Writing in MLA Format is a challenging task for middle school and high school students. Even with MLA style guides and cheat sheets, it can still feel like learning a new language. When exploring how to teach MLA Format, I’ve learned to treat it as if it were a new language. I want my students to become “fluent” so that they can read and write MLA citations effortlessly. In this blog post, I’ll show you a fun and easy way to teach MLA citations in your classroom.
What is the Latest Version of MLA?
The Ninth Edition of the MLA Handbook was released in the spring of 2021. Fortunately, MLA 9 is not much different than MLA 8. The MLA Handbook explores more than just how to write citations. It also discusses plagiarism, formatting guides for research writing, guidelines for grammar and mechanics, and recommendations for the use of inclusive language.
The Handbook also has several examples of MLA format. These MLA format examples clarify the changes implemented in the 8th Edition.
For MLA citations specifically, the latest version of the Handbook offers more information about container rules. It explains several different ways to think about containers, especially for online sources. For example, containers can include social media posts like Instagram or Twitter, YouTube channels, forums like Reddit, or online exhibitions.
Another change involves the requirements for URLs. Since URLs are impermanent and not always accessible, they are now optional. Regardless, the Ninth Edition still recommends URLs. When writing in MLA format, students are advised to truncate URLs.
Ultimately, the inclusion of the URL is up to the institution. This means that you can decide how students should approach URLs in their writing. The only exception is that URLs must include the Hypertext Transfer Protocol (https://). This is required for some users to access the webpage.
How to Encourage Students to Avoid MLA Citation Generators
As mentioned, teaching MLA format is almost like teaching a different language. And much like learning a different language, you can always just use an online translator. However, much like translators, there are drawbacks to relying on MLA citation generators.
For one, relying on a citation generator means students are dependent on this technology. Additionally, citation generators are not always accurate.
When you teach MLA format to students, you can explain these differences to them. Remind students that reading and writing MLA citations is a necessary skill for standardized exams, post-secondary research, and the real world. Taking time to learn how to understand MLA format will be worth their time and effort!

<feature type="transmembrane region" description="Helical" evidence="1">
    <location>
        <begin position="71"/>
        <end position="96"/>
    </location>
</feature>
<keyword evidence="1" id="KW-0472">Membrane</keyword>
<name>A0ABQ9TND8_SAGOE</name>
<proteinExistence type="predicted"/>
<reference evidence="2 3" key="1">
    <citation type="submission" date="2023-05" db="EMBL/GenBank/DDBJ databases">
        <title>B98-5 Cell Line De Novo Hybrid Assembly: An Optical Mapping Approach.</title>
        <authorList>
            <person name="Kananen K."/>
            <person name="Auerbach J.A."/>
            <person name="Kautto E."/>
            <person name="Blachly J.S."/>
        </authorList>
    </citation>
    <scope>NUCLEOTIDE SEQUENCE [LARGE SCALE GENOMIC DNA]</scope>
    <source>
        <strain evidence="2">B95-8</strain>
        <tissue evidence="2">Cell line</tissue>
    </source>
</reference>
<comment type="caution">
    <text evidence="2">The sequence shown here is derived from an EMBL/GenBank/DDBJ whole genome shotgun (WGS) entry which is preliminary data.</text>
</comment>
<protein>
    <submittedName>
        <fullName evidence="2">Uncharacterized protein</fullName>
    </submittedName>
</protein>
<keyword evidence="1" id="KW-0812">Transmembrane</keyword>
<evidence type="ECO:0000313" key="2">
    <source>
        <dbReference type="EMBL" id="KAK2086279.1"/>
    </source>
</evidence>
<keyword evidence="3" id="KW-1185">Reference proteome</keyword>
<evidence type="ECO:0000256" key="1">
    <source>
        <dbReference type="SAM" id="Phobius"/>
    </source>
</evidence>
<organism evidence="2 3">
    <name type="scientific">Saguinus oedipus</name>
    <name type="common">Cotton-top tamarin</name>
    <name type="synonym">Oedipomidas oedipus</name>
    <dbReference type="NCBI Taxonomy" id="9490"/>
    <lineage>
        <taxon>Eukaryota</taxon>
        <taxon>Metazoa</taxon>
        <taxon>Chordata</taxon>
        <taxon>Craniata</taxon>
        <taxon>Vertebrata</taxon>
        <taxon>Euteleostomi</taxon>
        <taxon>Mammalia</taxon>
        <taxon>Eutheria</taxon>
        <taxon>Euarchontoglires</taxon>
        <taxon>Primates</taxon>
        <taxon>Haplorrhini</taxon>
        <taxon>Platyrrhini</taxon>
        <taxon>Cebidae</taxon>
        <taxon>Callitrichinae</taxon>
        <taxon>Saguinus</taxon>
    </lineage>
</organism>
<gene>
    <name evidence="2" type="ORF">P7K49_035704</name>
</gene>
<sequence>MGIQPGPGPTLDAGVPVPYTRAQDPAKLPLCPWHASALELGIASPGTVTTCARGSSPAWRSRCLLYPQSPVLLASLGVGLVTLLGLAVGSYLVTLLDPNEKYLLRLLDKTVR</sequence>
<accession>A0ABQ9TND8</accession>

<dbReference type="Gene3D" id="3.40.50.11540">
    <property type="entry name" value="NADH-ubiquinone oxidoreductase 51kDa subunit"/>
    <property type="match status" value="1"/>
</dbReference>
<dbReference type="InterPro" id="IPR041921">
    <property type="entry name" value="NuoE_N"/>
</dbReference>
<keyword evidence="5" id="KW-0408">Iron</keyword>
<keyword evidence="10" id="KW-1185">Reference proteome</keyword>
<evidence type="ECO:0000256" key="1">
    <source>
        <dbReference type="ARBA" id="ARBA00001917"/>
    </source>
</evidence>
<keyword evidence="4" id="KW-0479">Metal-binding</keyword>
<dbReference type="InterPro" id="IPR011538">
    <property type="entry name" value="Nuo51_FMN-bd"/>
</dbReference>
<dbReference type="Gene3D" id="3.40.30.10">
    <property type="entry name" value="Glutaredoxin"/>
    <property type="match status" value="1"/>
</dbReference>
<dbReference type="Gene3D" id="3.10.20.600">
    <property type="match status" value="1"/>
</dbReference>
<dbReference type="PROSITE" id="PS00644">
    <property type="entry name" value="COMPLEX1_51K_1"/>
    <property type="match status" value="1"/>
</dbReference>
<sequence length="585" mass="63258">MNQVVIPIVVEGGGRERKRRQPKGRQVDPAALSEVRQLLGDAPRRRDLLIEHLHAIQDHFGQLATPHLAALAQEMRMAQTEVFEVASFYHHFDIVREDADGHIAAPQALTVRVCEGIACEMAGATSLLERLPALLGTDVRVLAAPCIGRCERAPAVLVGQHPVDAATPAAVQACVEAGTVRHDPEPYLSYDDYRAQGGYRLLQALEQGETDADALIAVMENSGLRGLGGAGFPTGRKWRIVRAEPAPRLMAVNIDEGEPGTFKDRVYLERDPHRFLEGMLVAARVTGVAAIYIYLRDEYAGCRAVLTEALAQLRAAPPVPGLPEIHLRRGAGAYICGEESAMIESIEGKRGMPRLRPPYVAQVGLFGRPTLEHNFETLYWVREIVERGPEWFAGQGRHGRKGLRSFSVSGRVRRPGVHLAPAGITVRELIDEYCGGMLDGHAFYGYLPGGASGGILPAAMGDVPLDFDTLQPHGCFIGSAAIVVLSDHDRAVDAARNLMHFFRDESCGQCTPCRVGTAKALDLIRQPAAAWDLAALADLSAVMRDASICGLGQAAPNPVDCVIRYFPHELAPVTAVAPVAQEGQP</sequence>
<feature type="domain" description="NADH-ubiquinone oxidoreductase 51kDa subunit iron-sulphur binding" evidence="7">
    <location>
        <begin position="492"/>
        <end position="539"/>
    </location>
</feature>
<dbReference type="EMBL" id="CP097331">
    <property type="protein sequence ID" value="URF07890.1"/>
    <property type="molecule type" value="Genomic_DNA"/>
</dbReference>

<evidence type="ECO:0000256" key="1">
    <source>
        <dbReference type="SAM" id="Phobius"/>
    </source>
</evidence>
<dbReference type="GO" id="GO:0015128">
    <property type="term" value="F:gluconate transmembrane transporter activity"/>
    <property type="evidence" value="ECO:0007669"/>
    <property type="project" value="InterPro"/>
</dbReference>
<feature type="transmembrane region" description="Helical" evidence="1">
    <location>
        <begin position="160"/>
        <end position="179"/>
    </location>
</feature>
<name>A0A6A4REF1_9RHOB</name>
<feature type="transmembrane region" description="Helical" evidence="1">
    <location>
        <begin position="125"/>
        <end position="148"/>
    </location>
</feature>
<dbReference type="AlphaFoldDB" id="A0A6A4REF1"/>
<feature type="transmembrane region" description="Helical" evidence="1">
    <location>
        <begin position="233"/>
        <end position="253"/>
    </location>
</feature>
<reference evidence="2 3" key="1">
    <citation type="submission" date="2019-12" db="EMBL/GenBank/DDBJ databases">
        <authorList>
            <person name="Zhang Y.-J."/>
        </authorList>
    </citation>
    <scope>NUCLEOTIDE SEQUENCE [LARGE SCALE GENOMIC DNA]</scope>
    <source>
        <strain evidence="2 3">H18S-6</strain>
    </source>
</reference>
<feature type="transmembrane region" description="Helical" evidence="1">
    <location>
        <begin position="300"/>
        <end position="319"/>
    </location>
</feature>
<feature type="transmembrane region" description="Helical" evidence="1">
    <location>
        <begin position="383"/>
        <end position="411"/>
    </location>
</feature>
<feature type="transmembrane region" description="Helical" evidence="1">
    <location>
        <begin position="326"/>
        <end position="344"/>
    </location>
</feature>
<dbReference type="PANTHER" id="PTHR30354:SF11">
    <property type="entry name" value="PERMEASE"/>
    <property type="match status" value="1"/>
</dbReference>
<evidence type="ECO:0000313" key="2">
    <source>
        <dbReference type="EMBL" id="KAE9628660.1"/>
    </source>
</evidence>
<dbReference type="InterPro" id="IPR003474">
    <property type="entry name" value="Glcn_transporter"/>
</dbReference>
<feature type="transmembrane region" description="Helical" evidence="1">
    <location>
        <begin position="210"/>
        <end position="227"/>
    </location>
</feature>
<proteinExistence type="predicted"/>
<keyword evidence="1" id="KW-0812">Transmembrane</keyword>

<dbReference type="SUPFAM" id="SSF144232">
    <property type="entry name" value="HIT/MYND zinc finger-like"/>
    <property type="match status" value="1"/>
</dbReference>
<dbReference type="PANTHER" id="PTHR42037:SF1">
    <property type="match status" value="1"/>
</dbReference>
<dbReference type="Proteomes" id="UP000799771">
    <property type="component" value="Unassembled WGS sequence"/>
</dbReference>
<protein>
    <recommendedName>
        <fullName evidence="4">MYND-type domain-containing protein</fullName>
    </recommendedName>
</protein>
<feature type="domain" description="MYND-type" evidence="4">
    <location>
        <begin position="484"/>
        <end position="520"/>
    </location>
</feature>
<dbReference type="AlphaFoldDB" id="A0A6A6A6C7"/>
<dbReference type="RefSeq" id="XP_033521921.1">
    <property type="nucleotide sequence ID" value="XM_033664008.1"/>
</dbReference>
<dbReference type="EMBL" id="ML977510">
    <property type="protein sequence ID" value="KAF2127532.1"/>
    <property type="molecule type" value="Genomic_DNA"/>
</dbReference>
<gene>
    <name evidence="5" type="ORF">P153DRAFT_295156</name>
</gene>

How Do You Teach MLA Format?
To teach MLA format, you can start with the basics, introduce new concepts slowly, and repeatedly assess comprehension. The key to teaching MLA citations is practice!
To start with the basics, you can pose inquiry-based questions about MLA format. These questions can explore why MLA format is important, and the purpose for which MLA citations are used.
A formative assessment that I like to use involves true or false questions about plagiarism, citations, and MLA format. This activity measures students’ understanding of why MLA format is important.
To introduce new concepts slowly, I use MLA format worksheets that break skills down day-by-day. For example, one day might focus on identifying different parts of an MLA citation (author, title, date, etc.). The next day can explore why some citations look different than others. The following day might have students identify the type of source referred to in each citation (a book, an article, a YouTube video, etc.).
To repeatedly assess comprehension, you can quiz students about their understanding of MLA format material you’ve covered so far. These MLA citation activities incorporate quiz questions to evaluate students’ understanding of MLA format. They also have students identify errors in MLA citations.
Eventually, your students will be able to practice writing MLA citations. To practice, you can provide students with images of different sources. These MLA citation worksheets include images of newspaper articles, webpages, publishing information for books, podcasts, YouTube Videos, and more. Students can respond to the question prompts to practice writing in MLA format.
Using an MLA Format “Cheat Sheet”
Using an MLA Format “cheat sheet” can help students read and write MLA citations. An MLA format “cheat sheet” should include formatting details about the author, title of source, container, contributor, version, number, publisher, publication date, and location.
You can use the FREE MLA Format Quick Reference Card in my Free Resource Library as a “cheat sheet” for your students. This graphic organizer introduces the core elements of an MLA citation. It also offers indications for formatting each element.
Students can use this “cheat sheet” while writing their works cited pages or to practice MLA format while working on their MLA citation worksheets.
The Best Way to Teach MLA Format
Students often view MLA citations as confusing and see MLA format as overwhelming. This is because MLA citations require a lot of practice. MLA format should be taught and assessed separately from research writing in order to make sure students are comfortable with this skill.
The best way to teach MLA format is to scaffold over time. Your students will benefit from starting with the basics and incorporating new concepts slowly. With this approach, students will feel confident with MLA format and will not feel the need to turn to citation generators.
If you’re still looking for advice on how to teach MLA format, check out Mondays Made Easy’s MLA Citations Unit. This bundle includes all of the worksheets, activities, and resources mentioned in this blog post.
To preview the MLA Citations Unit, click here.